Capital Commentary is the weekly current-affairs publication of CPJ, written to encourage the pursuit of public justice.


Brinkmanship with the Desperate: Now is not the time to attack Iran


By Robert Joustra

01-27-2012


By Robert Joustra                             

Monday’s announcement by the European Union to embargo Iranian oil further hamstrings an already crippled Iranian economy. Iran is a country, argues Fareed Zakaria, growing in desperation.

E.U. oil imports represent 600,000 barrels per day, or 26.3% of Iranian exports (WSJ). The game of brinkmanship in the Strait of Hormuz, between forty thousand U.S. troops stationed in the Gulf, accompanied by strike aircraft, two aircraft carrier strike groups, two Aegis ballistic missile defense ships, and multiple Patriot anti-missile systems is a badly fated gamble. It gets worse.

On January 12, the fourth nuclear scientist in two years was killed, many suspect by an impatient, pre-emptive Israel, as intolerant of a nuclear capable Iran as it was in 1981 of a nuclear Iraq. As Syrian moral and political authority collapses, under siege from the Arab League, Iranian allies look thin. Last week, Saudi Arabia concluded its largest-ever purchase of U.S. arms, and Riyadh isn’t likely to abide a disruption in key energy infrastructure. The United Arab Emirates, argues Colin Kahl in Foreign Affairs, may well respond to an attack on U.S. forces at its Al Dhafra Air Base with an attempt to seize Abu Musa, Greater Tunb, and Lesser Tunb, disputed Gulf islands currently occupied by Iran.

Things are bad for Iran, and yet amidst this enormous international pressure calls persist for outright tactical bombardment of its enrichment facilities.

Now is not the time to attack Iran. A public justice approach must resist any short-term attempt to stall Iran’s nuclear facilities, while further isolating and radicalizing its political class. Comparisons to previous preventative strikes which halted Syria’s program in 2007 or Iraq’s in 1981 are misleading. Syria’s Deir ez-Zor reactor was more exploration than commitment, and Iraqi deterrence was singularly unsuccessful, eventually drawing the Middle East into not one, but two Gulf Wars. Iran’s nuclear program is not confined to one or two sites, its population is educated, its nuclear expertise is civilian, and all of it is bank rolled by an oil-rich theocracy. Put simply, say Alexandre Debs and Nuno Monteiro in Foreign Affairs, “a preventative strike against Iran can hardly be both limited and effective.”

All the while Iran’s nuclear program makes progress.

But let’s be clear: the problem is nuclear weapons, not nuclear technology. Nuclear technology is 70 years old, and Iran has a serious scientific community which sees such technology as a national pride. Not even regime change will fix that. Iran’s Green Movement strongly supports the nuclear program and has criticized Ahmadinejad for giving away too much to the West.

If something like a just resolution will be found with Iran, it will not be accomplished with ill-fated tactical strikes on proliferating reactors packed with civilians or by car bombing nuclear scientists in Tehran. What must be forestalled are the weapons, not the technology.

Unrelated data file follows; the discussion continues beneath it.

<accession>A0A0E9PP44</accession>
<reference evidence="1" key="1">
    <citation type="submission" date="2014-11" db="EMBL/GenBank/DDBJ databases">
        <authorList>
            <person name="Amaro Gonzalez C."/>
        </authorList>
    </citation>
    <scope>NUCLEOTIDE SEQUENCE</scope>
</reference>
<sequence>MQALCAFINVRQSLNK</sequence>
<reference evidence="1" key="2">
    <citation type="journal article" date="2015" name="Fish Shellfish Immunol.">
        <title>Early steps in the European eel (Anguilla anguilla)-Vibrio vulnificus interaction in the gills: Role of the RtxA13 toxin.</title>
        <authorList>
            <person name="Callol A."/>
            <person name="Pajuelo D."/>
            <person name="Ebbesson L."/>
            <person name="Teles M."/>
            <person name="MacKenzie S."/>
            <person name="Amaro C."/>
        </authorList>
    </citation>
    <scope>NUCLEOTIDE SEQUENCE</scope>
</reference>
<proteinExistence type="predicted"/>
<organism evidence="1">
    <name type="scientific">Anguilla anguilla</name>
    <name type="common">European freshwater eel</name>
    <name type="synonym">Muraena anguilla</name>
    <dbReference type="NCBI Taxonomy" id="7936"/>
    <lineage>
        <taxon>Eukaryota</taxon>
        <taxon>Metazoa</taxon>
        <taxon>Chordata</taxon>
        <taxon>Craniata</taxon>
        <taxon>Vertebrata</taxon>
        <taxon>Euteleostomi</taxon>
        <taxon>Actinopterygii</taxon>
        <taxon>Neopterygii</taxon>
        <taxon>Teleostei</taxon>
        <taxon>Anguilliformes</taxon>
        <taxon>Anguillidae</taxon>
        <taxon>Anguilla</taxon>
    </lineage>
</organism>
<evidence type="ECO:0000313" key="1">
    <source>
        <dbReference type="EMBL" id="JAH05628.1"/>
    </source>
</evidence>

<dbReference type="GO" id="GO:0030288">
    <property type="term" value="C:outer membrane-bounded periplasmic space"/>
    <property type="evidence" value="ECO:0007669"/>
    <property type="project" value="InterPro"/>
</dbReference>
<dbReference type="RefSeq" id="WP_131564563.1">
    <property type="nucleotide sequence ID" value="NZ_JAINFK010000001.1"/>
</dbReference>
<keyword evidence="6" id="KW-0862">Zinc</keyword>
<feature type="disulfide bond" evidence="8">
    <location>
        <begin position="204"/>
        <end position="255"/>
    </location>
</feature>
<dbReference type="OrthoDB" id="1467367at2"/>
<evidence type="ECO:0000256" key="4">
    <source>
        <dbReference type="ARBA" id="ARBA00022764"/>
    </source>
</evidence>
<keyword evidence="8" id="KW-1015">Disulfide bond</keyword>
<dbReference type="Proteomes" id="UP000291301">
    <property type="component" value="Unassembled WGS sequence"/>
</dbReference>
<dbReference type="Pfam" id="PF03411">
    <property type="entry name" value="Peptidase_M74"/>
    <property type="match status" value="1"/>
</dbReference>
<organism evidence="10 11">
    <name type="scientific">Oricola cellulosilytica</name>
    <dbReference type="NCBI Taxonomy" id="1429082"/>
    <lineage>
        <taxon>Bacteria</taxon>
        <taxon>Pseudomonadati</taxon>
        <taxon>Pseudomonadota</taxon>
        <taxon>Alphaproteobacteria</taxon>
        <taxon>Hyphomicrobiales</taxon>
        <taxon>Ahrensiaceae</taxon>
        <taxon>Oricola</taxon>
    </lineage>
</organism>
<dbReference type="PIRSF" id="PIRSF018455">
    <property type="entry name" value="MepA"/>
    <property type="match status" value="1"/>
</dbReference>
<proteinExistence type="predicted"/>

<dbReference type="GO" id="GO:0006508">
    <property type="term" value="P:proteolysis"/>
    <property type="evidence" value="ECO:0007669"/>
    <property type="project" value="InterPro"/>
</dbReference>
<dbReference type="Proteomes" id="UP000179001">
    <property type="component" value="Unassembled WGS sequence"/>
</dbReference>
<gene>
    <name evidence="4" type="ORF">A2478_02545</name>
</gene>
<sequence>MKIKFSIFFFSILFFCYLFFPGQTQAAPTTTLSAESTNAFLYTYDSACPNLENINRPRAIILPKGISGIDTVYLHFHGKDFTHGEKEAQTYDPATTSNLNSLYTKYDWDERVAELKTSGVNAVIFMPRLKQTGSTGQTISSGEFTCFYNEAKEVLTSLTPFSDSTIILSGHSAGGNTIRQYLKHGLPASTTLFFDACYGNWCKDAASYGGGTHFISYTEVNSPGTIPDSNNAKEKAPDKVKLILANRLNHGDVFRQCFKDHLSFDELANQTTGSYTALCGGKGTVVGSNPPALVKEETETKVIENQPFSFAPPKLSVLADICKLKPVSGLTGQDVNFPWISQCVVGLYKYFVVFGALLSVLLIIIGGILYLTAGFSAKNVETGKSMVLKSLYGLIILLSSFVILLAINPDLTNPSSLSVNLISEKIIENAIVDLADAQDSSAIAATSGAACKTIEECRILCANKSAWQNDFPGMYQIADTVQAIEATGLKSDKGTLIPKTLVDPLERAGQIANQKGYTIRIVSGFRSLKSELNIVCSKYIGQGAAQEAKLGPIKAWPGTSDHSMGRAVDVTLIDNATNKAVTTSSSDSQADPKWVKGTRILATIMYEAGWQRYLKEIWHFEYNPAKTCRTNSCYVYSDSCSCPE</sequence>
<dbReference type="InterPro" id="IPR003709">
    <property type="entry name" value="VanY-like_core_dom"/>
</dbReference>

So far no agency or country is claiming that Iran actually possesses nuclear weapons. What has the international community worried is the jump in enriched uranium. On January 9, the IAEA confirmed that Iran had begun producing 20 percent enriched uranium at Fordow, a plant buried deep underground near the holy city of Qom. This combined with 20 percent enriched uranium already underway in Natanz has produced an oversupply of uranium for Iran’s civilian nuclear needs. Such extra enrichment does not, as President Ahmadinejad said in September, make economic sense.

The 20 percent enriched uranium does need further, albeit faster, enrichment to reach 90 percent weapons grade. And while this does not guarantee actual nuclear weapons, it does guarantee what is called a virtual nuclear arsenal: the material and capacity to quickly assemble a nuclear bomb.

Nevertheless, there is still time. Sanctions are a dangerous game which risk building pressures that can take their own course, but sanction-driven diplomacy to suspend enrichment and feed existing uranium stocks into the Tehran Research Reactor may be the only practical alternative. No one wants a nuclear Iran. No one wanted a nuclear North Korea either. But bombardment will not resolve decades of mistrust and suspicion, nor will it practically resolve the problem of a virtual arsenal. Tactical strikes cannot indefinitely deter a country as advanced as Iran.

Idealist and wrong-headed as it may seem, a public justice approach must hold out for the possibility of restoring Iran to the regional community, as Steven Meyer has argued. Non-proliferation cannot be dropped from 30,000 feet in the postmodern world.

—Robert Joustra is the Editor of Cardus Policy in Public and a lecturer in international relations at Redeemer University College.



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Capital Commentary is a weekly current-affairs publication of the Center for Public Justice. Published since 1996, it is written to encourage the pursuit of justice. Commentaries do not necessarily represent an official position of the Center for Public Justice but are intended to help advance discussion. Articles, with attribution, may be republished according to our publishing guidelines.”